Hurricane Sam weakening as it zips across northern Atlantic

The eastern United States to see large swells at the coast

Hurricane Sam will continue to weaken as it continues on a path over the cooler waters of the northern Atlantic Ocean.

As of Monday morning, Sam was a large Category 2 hurricane with winds around 105 mph and a central pressure of 957 millibars.

The center of the storm was located about 465 miles south-southeast of Cape Race, Newfoundland, and it’s moving to the northeast at 30 mph.

The National Hurricane Center said Sam is expected to take a northeastern motion at a faster forward speed over the next few days before slowing down over the far north Atlantic Ocean. The storm is then expected to become post-tropical by Tuesday.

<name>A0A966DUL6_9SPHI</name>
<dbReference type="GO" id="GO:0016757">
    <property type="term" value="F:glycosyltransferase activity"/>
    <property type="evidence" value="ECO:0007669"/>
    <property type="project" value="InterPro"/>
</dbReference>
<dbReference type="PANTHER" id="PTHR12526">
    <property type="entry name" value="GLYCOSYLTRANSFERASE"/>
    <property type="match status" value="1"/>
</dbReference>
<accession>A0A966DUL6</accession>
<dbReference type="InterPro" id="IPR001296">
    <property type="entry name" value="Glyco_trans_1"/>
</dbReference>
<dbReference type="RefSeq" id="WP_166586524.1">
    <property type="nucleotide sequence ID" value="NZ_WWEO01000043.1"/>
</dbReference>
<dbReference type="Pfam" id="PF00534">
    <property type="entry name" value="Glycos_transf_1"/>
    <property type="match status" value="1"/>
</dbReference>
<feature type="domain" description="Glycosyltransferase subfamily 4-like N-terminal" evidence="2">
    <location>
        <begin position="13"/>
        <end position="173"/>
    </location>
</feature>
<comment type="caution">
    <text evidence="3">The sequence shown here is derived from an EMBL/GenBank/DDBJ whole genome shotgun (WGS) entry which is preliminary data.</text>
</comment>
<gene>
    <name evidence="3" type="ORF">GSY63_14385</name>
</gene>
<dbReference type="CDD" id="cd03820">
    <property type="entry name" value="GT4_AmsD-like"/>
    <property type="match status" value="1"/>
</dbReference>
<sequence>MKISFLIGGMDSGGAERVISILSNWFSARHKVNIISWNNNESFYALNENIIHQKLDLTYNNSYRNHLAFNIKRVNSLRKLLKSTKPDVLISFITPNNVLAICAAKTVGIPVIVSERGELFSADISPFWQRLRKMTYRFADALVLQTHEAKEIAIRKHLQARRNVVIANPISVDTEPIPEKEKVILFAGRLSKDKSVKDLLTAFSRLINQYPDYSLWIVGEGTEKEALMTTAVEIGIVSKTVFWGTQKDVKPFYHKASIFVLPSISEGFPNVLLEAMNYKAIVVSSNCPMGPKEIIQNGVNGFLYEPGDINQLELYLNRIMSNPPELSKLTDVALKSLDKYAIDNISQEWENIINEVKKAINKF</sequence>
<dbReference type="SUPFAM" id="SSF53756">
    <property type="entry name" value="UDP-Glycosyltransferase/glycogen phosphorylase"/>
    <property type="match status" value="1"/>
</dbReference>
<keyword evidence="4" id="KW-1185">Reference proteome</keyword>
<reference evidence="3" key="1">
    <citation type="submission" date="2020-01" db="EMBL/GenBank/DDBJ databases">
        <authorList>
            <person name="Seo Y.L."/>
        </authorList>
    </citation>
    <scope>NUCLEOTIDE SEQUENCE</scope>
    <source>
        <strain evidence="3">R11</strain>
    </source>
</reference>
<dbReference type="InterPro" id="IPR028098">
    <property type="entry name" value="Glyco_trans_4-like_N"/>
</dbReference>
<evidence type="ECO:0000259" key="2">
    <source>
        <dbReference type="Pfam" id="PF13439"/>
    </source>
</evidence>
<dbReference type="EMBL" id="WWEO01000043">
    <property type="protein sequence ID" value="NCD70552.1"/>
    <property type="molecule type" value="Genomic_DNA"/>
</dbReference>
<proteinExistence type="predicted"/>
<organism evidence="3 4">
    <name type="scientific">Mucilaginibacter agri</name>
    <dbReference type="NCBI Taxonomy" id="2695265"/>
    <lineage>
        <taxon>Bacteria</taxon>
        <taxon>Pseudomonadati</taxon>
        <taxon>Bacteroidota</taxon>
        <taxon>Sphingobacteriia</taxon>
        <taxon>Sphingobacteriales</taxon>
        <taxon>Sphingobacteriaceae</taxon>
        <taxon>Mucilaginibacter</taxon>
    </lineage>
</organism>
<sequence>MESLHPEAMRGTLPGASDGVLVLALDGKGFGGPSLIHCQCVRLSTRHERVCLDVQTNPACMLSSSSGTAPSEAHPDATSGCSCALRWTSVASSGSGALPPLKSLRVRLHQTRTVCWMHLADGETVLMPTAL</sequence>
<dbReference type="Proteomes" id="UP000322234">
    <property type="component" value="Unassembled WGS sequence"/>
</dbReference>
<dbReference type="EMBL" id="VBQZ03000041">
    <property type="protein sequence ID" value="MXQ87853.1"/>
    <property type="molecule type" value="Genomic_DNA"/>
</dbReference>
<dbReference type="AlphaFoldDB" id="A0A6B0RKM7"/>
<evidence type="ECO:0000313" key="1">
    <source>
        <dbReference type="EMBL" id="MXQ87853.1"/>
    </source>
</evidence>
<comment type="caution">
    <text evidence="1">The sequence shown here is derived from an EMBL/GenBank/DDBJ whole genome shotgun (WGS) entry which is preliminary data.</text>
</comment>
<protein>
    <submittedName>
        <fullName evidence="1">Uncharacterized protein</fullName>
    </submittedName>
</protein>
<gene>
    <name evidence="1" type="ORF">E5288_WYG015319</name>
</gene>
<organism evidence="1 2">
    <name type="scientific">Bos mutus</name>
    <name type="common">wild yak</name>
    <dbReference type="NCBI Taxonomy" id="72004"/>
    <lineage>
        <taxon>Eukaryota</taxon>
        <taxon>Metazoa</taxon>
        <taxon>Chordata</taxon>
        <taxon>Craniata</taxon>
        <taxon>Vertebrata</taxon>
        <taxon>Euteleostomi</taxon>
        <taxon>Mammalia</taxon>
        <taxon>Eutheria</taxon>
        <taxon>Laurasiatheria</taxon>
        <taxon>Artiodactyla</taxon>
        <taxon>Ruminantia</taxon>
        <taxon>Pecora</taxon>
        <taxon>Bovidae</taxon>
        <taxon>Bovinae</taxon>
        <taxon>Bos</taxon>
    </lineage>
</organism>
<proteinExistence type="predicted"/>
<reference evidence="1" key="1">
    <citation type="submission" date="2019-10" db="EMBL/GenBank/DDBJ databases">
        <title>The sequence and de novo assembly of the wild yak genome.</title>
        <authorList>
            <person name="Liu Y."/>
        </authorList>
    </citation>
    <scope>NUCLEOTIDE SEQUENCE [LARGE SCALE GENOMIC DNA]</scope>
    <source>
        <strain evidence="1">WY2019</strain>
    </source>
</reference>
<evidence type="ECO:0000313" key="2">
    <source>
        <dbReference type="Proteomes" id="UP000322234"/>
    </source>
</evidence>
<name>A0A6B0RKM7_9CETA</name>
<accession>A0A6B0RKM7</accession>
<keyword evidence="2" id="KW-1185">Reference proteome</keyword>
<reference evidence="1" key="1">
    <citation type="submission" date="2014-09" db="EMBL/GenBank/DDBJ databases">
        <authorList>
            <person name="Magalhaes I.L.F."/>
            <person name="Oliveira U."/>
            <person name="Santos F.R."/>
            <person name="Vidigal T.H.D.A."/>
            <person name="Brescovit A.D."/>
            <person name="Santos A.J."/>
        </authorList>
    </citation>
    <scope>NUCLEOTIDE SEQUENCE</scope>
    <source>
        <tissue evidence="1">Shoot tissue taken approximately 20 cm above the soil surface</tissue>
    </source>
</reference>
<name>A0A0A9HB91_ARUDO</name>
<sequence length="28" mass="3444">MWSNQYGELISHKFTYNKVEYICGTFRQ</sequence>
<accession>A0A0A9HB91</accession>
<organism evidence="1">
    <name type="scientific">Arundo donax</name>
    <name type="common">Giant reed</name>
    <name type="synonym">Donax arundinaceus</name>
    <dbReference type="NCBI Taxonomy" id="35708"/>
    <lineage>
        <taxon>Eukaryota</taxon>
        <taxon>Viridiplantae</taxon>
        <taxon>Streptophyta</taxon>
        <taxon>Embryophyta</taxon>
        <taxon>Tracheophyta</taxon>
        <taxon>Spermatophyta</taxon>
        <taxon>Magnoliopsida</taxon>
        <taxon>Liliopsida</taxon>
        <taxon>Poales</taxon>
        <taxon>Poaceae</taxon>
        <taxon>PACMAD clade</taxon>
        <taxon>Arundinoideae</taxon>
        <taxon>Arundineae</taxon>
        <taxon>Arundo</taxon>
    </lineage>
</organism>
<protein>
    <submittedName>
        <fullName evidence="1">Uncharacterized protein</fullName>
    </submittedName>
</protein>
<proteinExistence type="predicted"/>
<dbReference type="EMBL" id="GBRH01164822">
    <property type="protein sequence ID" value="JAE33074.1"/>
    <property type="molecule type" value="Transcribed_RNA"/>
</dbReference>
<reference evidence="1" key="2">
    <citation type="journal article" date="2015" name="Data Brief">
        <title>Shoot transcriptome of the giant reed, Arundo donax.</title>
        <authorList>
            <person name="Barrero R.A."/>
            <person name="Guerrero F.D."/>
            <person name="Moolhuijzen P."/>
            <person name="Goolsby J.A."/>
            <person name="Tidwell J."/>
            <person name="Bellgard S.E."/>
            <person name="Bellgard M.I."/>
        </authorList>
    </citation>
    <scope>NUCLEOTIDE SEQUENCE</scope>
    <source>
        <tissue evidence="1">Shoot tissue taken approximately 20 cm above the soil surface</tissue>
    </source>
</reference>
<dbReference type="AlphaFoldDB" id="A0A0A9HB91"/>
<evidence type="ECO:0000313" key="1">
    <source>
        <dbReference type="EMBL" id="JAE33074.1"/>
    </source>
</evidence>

Hurricane-force winds extend about 70 miles from the center of the storm, and tropical-storm-force winds extend 255 miles.

Swells generated by Sam will impact the eastern United States and Atlantic Canada for the next few days. That could cause life-threatening surf and rip current conditions along the coast.

You can learn more about rip current safety here.